Toys-R-Us was advertising Lego bargains. Buy one at regular price and get the second one at 50% off. Anyone who has purchased Lego knows that they seldom are on sale. I was pumped to nail down my Christmas shopping in one fell swoop. Ha!
Even when the item said it was in stock, it was lying. You added the item to the cart and a message would come up stating that the below number was how many they really had and there was no number shown below.
After trying all the combinations of items that I could conceivably guess might be acceptable as gifts for my grandchildren I realized that there was no inventory of Lego. I called and got a delightful young lass who told me the web site often wasn’t up to date on inventory. She checked a few of the items I had hoped to purchase and confirmed they were not in stock. I asked if there was any possibility they would be back in stock prior to Christmas. She had no idea but I should keep coming back to the website and try to buy them. I asked if the sale would be continued, she had no idea but I should come back to the web site and check.
An inescapable conclusion could be that you can offer anything on sale and it won’t cost you a dime if you don’t really have any product. I would hesitate to ever suggest a firm as reputable as Toys-R-not me might be indulging in deceptive business practices. All I know is that didn’t have a single Lego set that I wanted and that was way more than 10.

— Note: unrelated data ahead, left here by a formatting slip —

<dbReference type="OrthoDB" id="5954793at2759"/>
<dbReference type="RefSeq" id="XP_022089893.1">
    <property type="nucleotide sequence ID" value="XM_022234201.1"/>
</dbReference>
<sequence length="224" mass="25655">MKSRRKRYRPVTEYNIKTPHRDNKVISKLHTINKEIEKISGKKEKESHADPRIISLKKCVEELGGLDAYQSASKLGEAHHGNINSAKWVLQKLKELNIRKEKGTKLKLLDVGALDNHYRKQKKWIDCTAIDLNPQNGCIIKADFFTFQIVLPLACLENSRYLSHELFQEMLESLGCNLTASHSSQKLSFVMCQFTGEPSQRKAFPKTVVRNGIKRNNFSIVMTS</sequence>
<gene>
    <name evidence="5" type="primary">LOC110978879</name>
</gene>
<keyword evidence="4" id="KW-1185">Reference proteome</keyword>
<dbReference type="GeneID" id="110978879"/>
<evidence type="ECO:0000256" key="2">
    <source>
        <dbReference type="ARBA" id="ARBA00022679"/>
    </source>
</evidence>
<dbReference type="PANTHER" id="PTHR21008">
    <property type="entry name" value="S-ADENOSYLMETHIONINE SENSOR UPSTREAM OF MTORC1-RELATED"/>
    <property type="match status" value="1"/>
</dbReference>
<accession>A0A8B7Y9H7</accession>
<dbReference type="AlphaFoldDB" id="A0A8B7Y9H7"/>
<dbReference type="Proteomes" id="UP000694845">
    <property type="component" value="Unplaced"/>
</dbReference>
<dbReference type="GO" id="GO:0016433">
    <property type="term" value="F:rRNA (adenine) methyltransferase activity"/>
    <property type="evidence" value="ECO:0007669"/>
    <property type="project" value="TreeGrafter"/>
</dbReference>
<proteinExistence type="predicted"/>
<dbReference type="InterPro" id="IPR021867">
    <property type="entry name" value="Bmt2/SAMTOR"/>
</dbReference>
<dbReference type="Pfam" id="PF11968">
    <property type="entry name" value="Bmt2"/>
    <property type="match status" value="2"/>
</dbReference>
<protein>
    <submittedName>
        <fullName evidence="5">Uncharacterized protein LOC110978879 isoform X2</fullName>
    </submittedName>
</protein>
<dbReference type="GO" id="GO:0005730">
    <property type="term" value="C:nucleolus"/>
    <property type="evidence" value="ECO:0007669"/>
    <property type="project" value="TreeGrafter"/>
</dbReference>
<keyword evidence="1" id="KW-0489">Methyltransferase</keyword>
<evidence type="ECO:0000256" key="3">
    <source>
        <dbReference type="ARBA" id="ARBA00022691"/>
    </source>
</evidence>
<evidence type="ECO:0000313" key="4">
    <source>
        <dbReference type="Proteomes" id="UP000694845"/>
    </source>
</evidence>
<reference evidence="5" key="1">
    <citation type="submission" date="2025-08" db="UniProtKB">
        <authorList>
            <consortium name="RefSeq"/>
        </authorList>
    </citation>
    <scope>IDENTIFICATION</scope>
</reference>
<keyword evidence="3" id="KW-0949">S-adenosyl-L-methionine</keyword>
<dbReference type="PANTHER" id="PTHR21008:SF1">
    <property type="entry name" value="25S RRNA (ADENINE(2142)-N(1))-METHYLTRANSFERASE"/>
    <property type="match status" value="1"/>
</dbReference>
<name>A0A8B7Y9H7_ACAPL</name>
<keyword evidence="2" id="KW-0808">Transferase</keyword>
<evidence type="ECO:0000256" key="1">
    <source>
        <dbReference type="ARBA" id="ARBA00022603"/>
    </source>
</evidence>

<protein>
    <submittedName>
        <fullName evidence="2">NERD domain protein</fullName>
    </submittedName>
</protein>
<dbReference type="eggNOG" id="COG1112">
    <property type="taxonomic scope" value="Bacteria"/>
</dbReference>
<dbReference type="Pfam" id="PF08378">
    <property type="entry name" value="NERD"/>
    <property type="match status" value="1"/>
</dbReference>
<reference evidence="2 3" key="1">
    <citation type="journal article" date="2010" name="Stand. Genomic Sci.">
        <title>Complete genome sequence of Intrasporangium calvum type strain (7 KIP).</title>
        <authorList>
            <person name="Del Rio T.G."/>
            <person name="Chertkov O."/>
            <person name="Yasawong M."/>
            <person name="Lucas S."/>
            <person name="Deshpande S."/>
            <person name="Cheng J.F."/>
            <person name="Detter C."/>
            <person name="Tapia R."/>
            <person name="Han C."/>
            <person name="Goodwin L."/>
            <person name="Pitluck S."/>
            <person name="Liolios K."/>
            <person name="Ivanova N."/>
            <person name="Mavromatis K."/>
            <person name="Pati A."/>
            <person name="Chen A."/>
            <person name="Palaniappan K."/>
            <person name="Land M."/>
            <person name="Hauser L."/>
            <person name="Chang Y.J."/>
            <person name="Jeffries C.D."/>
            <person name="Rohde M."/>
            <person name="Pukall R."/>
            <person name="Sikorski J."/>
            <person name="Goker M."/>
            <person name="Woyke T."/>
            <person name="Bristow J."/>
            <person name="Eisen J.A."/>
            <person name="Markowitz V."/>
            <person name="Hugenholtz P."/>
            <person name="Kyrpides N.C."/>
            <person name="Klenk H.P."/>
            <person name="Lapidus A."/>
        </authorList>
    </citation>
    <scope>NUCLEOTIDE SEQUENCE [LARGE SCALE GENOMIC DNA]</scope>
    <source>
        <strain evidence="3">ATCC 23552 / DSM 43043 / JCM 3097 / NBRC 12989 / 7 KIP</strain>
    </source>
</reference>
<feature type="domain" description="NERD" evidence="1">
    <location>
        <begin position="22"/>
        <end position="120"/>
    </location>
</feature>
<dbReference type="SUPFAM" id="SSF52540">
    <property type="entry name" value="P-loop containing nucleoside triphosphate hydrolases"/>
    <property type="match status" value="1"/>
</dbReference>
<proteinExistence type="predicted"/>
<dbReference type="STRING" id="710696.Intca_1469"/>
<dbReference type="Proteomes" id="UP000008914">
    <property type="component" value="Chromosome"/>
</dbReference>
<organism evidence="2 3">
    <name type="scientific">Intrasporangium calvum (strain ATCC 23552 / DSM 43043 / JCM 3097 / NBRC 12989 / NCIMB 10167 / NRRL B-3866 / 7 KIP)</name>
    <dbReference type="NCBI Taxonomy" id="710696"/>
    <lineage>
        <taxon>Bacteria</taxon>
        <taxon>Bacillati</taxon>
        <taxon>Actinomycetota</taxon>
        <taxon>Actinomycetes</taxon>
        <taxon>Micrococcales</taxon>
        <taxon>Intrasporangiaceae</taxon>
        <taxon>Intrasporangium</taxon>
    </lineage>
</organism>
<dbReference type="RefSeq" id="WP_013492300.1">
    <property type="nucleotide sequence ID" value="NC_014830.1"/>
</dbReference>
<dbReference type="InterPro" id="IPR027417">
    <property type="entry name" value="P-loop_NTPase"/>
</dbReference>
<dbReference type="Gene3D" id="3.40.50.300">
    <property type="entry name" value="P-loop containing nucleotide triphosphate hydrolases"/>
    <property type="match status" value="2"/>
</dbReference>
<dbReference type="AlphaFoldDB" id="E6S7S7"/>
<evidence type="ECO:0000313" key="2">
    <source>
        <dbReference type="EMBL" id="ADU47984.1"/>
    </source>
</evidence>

I discovered that Fosters, a local toy store that didn’t use to carry Lego but now does had several of the sets that I was searching to buy. When I called, the clerk told me to make sure I printed out the coupon from their web site to get 15% off my purchase. So I was able to support a local business, find some Lego that I wanted and even got a discount. It was a happy ending to a frustrating beginning. Moral? Just because a big chain says they have something doesn’t mean they do and the time you spend to get one of their nebulous bargains could be better spent with the kids or grandkids you are buying for in the first place.
Life is complicated enough without getting into hotwater with federal agencies so: TAKE NOTE Many things I review I got at no charge in exchange for an honest review. Consider this as informing you that ALL things I review may have been gotten at no charge. Realistically about 60% but in order to keep things above board just assume that I got the stuff free. Words like, “sponsored,” “promotion,” “paid ad” or even just “ad” are clear ways to disclose that you’re being paid to share information and links so BE AWARE that some of what I write can be described as an AD by the government. BTW I will NEVER say a product is great, super or even acceptable if it isn't whether I got it free or NOT!